• Have we responded adequately to the diversity among the nursing student body today, that is, to those with other work experiences or those with already developed goals for their nursing futures?
  • Have organizations, nursing colleagues and other healthcare professionals been helped to understand what they might expect from a diverse group of master's-prepared nurses?
  • Do educators in both academic and practice settings have specific strategies for assisting in the transition from graduate student to practitioner that recognize the broad range of graduate expectations, the needs of the practice setting, but also the variety of roles that nurses can and will play, especially in the future?
  • Would funded programs similar to the New Graduate Initiative in Ontario provide both organizations and new master's-prepared nurses with the support needed to integrate and assimilate them successfully into the workplace?
  • Would establishing teaching units with a focus on integrating new master's graduates into practice settings create a teaching/learning environment that would serve to optimize the individual and collective potential of this new workforce?

What do you, whether employer, educator, practitioner, or student, think?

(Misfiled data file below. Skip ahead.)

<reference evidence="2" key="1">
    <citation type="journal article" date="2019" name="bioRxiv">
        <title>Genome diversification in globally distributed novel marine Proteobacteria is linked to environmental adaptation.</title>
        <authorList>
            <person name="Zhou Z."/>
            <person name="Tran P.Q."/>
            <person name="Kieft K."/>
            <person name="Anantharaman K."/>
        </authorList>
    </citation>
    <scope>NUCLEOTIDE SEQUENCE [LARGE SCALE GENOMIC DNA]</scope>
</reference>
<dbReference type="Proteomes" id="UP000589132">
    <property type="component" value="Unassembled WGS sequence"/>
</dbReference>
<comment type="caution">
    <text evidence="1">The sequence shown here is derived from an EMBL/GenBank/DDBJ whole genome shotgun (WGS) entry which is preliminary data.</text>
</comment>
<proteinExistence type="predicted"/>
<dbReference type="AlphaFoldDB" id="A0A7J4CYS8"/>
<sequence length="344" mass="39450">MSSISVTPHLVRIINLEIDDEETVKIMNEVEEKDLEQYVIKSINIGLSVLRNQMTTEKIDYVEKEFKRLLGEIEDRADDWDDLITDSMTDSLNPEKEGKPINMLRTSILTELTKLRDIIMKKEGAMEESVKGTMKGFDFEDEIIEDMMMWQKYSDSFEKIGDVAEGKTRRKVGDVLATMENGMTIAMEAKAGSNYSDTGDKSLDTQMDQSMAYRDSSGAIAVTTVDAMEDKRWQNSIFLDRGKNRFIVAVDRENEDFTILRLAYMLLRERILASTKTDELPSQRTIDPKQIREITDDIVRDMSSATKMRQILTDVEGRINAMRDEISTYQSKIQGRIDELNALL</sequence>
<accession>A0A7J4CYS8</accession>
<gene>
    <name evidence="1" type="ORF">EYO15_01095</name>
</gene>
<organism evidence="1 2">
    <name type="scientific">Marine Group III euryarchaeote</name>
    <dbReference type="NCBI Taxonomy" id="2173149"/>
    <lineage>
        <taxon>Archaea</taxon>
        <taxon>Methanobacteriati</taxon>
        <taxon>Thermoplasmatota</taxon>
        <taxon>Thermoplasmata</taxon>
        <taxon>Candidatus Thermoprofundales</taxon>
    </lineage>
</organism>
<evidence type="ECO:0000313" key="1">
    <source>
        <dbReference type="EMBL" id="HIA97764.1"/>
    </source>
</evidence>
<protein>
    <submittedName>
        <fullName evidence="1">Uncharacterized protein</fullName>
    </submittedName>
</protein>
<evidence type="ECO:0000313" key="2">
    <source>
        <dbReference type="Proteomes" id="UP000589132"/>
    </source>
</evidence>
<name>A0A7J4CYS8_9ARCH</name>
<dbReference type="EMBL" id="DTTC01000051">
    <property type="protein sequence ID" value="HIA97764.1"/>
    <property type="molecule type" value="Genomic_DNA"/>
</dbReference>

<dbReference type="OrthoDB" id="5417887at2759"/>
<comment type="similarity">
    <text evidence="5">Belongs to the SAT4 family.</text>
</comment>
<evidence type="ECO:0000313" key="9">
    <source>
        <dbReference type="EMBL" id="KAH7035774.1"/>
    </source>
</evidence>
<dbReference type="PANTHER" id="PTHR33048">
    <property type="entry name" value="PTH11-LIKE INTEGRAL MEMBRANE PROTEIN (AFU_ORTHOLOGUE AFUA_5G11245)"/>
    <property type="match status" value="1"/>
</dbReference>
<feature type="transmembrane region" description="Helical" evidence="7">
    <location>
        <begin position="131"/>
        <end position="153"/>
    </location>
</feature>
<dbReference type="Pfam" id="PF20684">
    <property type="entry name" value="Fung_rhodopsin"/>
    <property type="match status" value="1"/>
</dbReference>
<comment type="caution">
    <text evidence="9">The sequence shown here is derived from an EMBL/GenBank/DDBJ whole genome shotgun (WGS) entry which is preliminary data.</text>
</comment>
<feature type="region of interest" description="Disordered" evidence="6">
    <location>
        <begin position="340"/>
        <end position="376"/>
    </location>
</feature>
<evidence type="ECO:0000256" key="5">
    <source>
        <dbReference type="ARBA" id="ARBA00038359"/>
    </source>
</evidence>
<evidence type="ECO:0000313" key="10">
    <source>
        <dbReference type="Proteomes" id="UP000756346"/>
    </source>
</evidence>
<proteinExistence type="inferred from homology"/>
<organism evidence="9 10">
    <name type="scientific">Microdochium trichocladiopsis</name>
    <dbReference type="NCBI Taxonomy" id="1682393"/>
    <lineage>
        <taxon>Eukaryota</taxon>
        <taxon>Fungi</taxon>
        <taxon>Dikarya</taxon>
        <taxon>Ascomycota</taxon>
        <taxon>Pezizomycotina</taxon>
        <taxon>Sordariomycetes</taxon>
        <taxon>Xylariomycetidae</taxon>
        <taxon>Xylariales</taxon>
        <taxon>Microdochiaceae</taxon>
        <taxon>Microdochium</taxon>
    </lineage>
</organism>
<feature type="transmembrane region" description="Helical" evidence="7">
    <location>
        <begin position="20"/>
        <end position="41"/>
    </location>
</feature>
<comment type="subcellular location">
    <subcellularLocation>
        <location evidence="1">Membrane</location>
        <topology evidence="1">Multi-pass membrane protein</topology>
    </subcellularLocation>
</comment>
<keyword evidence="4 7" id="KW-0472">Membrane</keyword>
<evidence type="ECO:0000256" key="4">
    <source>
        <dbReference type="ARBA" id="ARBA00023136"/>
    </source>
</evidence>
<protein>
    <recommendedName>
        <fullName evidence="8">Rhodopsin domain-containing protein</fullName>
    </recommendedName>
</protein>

Can we talk?

About the Author

Gail J. Donner, RN, PhD, Lawrence S. Bloomberg Faculty of Nursing, University of Toronto, Partner, donnerwheeler, Career Consultants

Janice Waddell, RN, PhD, Associate Dean, Faculty of Community Services, Associate Professor, Daphne Cockwell School of Nursing, Ryerson University, Senior Associate, donnerwheeler, Career Consultants

Correspondence may be addressed to: Janice Waddell, Faculty of Community Services, Ryerson University at jwaddell@gwemail.ryerson.ca.

Acknowledgment

We want to thank Dianne Foster Kent and Mary Wheeler for their support and encouragement and Barbara Bauer for her editorial assistance with the manuscript.

References

Canadian Institute for Health Information (CIHI). 2010. Registered Nurses: Canadian Trends, 2005–2009. Ottawa: Author. Retrieved May 12, 2011. <http://secure.cihi.ca/cihiweb/products/nursing_report_2005-2009_en.pdf>.

Canadian Nurses Association (CNA) and Canadian Association of Schools of Nursing (CASN). 2008. Nursing Education in Canada Statistics. Ottawa: Author. Retrieved May 12, 2011. <http://www.casn.ca/vm/newvisual/attachments/856/Media/Nursingstats.pdf>.